Travel gear and guidebooks

by Sheila  

In today’s world of airline fees for checked or overweight baggage, travelers are getting pretty picky about the gear that they’re willing to bring on trips. There’s nothing more annoying than coming home from travel, opening up your suitcase and realizing that you lugged things along that you never wore or used.

Pack Light – Be a Suitcase Swami

A basic rollaboard suitcase like those from TravelPro is a must; believe it or not, you can manage for a week or longer with everything in a carryon. 2-3 pairs of pants, 3-4 tops, 2 pair of shoes, underwear and toiletries (plus a few seasonal items like a bathing suit or jacket/hat/gloves) are pretty much all that anyone needs to be a Suitcase Swami.

Worried about diapers and wipes for the kids? Hey, most destinations have stores that sell those – take what you need for the transit and buy more at the other end.  Older kids do fine pulling their own small rolling suitcase, with perhaps a light backpack for toys. Get them to share the load!

European travel expert Rick Steves has tons of tips for packing light, and 4-Hour Workweek author Tim Ferriss goes even further with a video showing you how to travel the world carrying 10 pounds or less.

For more ideas on travel gear and gadgets, take a look at BootsnAll’s Travel Gear Blog, writer Tim Leffel’s excellent blog Practical Travel Gear and the comprehensive Family Travel Gear Web site. I also write occasional travel product reviews.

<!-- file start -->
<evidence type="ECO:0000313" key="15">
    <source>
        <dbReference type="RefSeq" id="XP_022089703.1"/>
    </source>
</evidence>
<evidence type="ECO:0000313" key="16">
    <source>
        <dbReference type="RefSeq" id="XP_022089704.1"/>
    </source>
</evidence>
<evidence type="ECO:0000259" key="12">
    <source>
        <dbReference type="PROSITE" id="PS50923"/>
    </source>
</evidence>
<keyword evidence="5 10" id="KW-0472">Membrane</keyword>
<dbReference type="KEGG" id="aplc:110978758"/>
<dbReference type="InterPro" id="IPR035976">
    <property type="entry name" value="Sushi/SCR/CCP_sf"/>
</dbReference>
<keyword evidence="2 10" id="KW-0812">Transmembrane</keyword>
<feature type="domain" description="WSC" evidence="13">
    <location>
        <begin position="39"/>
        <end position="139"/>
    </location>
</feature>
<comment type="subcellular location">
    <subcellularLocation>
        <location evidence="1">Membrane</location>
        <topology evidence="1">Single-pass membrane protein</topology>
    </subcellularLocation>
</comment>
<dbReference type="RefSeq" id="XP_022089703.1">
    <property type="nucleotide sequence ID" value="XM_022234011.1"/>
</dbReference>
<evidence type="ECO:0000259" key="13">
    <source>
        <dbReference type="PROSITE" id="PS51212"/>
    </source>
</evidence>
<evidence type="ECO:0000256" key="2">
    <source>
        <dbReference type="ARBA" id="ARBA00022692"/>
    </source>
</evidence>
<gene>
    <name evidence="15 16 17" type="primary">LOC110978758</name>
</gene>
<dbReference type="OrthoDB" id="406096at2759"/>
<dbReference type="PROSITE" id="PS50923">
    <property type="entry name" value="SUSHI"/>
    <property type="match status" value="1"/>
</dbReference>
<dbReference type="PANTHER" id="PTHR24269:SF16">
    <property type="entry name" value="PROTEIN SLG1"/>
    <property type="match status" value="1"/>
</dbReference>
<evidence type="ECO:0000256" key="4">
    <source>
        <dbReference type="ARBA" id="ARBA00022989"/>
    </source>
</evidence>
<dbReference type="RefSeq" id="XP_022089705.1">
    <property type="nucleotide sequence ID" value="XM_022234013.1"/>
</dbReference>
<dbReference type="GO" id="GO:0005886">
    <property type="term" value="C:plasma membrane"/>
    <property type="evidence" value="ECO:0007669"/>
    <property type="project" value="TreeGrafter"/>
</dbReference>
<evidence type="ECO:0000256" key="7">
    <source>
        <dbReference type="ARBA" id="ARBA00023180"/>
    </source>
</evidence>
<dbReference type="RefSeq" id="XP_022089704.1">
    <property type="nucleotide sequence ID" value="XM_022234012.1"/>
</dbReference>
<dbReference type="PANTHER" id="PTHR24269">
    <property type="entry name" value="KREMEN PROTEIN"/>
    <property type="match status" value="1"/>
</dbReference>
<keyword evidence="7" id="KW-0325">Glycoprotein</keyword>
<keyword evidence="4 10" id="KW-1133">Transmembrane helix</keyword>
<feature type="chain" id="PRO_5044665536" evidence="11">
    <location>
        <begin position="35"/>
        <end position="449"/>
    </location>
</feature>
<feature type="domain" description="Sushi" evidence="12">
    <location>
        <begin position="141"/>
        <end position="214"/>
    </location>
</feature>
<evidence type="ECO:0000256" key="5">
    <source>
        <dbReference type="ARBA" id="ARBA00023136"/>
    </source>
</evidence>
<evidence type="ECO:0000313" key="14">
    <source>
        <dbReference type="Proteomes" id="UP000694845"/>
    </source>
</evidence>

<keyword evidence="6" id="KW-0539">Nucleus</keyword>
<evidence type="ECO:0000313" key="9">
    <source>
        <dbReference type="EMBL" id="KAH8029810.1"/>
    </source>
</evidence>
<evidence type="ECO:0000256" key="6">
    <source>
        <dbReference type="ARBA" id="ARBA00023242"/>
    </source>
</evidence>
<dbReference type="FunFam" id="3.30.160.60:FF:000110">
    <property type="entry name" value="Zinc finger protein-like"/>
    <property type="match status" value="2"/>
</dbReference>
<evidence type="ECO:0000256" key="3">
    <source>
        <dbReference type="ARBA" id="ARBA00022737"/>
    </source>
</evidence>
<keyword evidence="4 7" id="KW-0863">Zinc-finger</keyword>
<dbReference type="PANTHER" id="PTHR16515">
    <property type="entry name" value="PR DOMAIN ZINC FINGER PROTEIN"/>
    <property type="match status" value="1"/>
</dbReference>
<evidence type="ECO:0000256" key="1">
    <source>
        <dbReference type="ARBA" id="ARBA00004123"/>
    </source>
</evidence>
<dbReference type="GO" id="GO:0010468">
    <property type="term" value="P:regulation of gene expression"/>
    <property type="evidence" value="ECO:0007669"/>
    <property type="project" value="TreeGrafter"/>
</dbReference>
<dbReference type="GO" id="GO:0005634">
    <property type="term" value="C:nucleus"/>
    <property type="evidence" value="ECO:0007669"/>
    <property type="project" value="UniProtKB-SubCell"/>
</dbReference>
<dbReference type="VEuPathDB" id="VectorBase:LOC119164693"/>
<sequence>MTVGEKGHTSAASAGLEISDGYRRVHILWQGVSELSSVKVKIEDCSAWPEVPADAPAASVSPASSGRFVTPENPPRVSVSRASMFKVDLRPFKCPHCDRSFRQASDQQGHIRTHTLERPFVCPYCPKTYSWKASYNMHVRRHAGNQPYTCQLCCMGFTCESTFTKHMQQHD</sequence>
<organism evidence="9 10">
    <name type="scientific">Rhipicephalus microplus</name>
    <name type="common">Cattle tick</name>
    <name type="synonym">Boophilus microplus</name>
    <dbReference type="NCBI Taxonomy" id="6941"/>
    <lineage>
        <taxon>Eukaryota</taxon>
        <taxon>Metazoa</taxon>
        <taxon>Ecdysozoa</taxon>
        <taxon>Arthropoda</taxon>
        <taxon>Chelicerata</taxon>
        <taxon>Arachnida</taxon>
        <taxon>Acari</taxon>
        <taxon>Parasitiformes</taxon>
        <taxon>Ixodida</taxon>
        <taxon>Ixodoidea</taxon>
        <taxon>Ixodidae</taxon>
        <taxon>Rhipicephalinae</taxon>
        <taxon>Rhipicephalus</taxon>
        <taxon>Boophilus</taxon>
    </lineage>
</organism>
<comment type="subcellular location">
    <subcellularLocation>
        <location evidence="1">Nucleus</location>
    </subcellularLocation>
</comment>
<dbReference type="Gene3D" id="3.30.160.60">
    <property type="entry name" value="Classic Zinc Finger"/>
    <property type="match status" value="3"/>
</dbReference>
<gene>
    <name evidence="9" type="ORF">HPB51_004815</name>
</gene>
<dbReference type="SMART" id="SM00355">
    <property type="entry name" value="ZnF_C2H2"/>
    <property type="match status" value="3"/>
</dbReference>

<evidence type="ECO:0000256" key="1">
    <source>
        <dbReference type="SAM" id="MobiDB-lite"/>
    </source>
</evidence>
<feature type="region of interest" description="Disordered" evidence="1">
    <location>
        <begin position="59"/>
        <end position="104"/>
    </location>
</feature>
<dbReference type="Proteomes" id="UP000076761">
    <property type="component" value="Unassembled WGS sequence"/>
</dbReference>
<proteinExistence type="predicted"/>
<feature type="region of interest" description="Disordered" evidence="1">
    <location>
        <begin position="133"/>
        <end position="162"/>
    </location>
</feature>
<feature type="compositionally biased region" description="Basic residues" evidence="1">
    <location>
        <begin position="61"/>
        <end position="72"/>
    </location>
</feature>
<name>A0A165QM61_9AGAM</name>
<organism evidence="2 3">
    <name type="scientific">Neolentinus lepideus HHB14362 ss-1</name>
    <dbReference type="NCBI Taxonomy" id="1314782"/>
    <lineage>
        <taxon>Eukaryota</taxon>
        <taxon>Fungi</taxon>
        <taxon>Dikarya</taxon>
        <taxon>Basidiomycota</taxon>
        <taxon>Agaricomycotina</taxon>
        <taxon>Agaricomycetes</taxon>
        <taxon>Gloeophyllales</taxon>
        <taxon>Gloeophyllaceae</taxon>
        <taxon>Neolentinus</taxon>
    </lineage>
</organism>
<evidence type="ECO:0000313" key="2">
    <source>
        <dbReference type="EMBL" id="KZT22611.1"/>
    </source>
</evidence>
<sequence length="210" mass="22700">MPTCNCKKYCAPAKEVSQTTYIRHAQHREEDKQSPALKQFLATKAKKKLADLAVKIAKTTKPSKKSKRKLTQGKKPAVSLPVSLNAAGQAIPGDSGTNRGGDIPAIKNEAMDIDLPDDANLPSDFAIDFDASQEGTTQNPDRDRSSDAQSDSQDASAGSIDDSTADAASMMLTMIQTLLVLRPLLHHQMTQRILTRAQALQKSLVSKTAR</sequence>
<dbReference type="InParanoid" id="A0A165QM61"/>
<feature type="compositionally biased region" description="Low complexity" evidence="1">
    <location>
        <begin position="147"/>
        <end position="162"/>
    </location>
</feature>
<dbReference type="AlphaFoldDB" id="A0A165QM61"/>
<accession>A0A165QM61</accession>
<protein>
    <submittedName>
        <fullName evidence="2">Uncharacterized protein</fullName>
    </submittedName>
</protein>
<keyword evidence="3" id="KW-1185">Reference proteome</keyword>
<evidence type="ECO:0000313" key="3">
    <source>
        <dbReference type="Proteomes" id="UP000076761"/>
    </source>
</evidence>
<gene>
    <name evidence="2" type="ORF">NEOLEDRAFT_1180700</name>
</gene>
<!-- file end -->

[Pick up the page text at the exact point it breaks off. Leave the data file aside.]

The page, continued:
Travel Guidebooks

There are many great information resources on the Web….Kayak for airfare and hotels, Frommers for general advice/itineraries and TripAdvisor for reviews (just throw out the highest and lowest review and you’ll probably get a somewhat accurate picture.)

Still, for vetted and comprehensive destination coverage, nothing beats a good guidebook. They’re my travel buddy.

More and more guidebooks allow you to download and print only what you want, BootsnAll has downloadable guides and Offbeat Guides goes one step further with customized guides for just your specific trip.

I’m partial to Frommers, Lonely Planet and Eyewitness Guides, plus TimeOut for cities, and I review travel guidebooks here on Family Travel Logue.

Before a trip, buy the most recent guide that you can find, then supplement and double-check with Web research and sites like BootsnAll’s Traveler’s Toolkit.

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